Gov’t Subsidies On Technical, Vocational Education to Attract More Students

Paints making at Ameki color factory in Kigali. Rwanda is promoting technical and vocational skills by a subsidy of 30% to the cost of technical schools

As Rwanda strives to become a middle-income economy by 2035 and high income economy by 2050, the government is actively promoting Technical and Vocational Education and Training (TVET) programs with new subsidy.

As the program which intends to reduce the cost from the student by 30% kick starts in this third term, the government is expected to inject Rwf5billions.

The offer will benefit boarding students enrolled in vocational schools across the country, but also be part of the efforts by the government to achieve its ambition of enrolling 60% ordinary level (s.3) graduates into TVETs by 2024 and expand job creation.

In 2024, the government targets to create 250,000 new jobs, annually.

The subsidy is also among the government strategies designed to help develop a critical mass of skilled youths and adults in many occupational areas that will accelerate its development agenda after citizens are turned into a highly productive and competitive workforce.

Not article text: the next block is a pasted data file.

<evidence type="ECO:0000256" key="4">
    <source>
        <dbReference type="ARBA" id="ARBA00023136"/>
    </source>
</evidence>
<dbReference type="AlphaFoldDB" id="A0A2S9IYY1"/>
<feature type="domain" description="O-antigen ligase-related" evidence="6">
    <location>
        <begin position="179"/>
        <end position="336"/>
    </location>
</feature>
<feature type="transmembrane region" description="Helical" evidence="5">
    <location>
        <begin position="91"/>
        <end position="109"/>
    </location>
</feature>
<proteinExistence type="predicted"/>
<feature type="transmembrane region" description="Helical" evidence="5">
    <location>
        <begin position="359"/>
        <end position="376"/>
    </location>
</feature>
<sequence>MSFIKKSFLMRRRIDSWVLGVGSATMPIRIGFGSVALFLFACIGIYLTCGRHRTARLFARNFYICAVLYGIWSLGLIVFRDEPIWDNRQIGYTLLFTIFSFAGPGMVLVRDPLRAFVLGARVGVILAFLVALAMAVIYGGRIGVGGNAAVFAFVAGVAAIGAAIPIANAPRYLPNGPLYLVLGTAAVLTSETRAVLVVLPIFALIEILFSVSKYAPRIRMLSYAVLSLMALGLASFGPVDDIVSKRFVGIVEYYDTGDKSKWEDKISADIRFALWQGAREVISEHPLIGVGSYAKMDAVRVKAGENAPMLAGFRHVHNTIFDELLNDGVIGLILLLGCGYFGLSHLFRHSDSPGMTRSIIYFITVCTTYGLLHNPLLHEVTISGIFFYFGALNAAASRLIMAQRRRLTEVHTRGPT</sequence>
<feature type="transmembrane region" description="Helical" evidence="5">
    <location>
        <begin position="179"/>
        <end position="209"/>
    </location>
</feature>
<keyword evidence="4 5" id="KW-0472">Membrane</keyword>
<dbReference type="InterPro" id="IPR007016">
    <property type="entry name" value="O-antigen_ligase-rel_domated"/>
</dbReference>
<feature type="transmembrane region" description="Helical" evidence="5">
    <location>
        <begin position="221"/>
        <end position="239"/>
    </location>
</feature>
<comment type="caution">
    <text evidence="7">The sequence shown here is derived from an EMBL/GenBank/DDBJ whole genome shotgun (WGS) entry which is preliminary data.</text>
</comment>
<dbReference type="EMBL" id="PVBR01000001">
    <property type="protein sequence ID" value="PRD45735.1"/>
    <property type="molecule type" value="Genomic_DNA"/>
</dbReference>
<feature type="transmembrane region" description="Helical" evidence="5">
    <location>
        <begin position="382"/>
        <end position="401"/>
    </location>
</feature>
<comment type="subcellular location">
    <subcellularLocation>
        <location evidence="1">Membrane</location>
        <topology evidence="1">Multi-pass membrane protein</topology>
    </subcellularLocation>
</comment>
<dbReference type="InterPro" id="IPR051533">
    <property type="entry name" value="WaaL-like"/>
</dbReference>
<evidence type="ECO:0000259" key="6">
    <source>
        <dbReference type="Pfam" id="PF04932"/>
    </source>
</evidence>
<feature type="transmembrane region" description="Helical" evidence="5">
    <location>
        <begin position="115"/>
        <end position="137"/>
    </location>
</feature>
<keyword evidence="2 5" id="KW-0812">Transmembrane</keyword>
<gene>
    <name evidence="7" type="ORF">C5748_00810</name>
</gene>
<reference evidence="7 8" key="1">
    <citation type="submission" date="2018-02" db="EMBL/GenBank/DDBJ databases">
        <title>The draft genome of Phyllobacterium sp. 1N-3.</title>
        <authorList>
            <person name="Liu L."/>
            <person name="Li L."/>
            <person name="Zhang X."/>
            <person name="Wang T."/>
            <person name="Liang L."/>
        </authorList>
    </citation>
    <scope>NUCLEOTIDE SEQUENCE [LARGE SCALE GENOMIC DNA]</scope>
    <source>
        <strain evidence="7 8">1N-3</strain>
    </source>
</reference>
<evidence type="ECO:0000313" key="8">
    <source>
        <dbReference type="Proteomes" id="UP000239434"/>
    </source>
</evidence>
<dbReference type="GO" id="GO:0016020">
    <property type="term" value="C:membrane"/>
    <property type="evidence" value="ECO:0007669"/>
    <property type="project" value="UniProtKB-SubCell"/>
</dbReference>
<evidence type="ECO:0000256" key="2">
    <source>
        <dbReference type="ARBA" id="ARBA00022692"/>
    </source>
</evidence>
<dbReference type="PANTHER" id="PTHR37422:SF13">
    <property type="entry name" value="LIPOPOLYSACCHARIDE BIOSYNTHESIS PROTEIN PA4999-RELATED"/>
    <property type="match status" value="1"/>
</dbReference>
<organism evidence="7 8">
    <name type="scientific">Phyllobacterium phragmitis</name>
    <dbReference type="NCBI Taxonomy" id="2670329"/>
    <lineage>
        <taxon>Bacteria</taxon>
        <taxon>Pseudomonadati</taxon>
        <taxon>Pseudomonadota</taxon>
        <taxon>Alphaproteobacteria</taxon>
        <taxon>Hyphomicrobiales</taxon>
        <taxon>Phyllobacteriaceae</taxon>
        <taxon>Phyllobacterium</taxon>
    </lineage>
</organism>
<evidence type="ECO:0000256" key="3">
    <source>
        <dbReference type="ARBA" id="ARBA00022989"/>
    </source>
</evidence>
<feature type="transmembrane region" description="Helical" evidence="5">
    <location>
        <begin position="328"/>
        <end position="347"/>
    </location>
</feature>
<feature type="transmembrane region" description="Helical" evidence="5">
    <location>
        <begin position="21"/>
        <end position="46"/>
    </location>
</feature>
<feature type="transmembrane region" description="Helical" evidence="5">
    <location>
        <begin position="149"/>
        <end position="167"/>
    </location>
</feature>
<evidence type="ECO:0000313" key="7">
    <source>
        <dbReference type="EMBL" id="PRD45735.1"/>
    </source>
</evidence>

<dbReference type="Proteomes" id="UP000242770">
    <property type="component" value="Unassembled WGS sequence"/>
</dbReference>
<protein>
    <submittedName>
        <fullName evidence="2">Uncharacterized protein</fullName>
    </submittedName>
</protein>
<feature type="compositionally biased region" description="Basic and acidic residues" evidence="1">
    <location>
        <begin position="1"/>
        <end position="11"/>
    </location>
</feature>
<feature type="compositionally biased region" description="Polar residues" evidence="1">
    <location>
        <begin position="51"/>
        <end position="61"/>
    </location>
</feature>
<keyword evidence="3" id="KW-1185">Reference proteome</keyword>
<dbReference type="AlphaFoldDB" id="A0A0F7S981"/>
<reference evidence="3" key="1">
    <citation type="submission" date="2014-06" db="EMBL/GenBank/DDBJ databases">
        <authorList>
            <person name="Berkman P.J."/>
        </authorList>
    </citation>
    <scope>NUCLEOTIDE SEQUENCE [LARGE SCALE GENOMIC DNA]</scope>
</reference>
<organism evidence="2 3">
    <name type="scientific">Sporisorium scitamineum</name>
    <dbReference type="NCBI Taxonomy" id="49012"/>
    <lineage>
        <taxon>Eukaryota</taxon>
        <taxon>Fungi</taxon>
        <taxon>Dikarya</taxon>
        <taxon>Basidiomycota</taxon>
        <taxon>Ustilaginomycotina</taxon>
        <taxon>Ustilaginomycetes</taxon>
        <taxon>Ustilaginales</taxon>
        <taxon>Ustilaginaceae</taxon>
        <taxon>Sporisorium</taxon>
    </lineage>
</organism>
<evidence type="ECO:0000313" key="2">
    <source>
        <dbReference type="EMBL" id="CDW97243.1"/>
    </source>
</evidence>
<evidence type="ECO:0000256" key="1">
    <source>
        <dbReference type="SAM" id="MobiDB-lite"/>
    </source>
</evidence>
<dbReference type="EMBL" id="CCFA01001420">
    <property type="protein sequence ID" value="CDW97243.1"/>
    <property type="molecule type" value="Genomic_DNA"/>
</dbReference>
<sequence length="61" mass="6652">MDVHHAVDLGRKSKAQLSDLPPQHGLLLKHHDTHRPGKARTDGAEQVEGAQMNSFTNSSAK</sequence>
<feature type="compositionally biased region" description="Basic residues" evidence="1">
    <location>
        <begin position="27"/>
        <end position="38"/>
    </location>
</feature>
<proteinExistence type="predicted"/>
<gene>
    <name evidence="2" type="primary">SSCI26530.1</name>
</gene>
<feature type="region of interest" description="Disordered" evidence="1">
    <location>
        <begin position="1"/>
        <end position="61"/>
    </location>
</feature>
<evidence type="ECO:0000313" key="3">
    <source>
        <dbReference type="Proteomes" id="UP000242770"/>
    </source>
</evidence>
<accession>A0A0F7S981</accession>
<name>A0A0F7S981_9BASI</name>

“In this year’s fiscal year, the government decided to inject Rwf5 billion to buy the equipment that is used in the government-aided vocational schools. This will enable schools to reduce fees,” Eng. Paul Umukunzi, the Director-General of Rwanda TVET Board said.

The decision follows the recent Ministry of Education campaign and other efforts to massively enroll youth in vocational schools.  The two-week campaign conducted in February this year aimed to sensitize youth and parents about the “future of work”.

Vocational skills are believed to be a key pillar for socio-economic development and transformation.

Currently, only 31% of the students who leave the Ordinary level of secondary school (‘O’ level) join TVET schools, but officials target to double the number by 2024.

According to RTB, the youth should change their perception and go for TVET skills because 42% of the jobs on the labour market will be done by TVET graduates in the near future.

The government says technical skills have an important role in attaining increased output, reducing unemployment and poverty, as well as enhancing social development in Rwanda.

 

 




Leave a Comment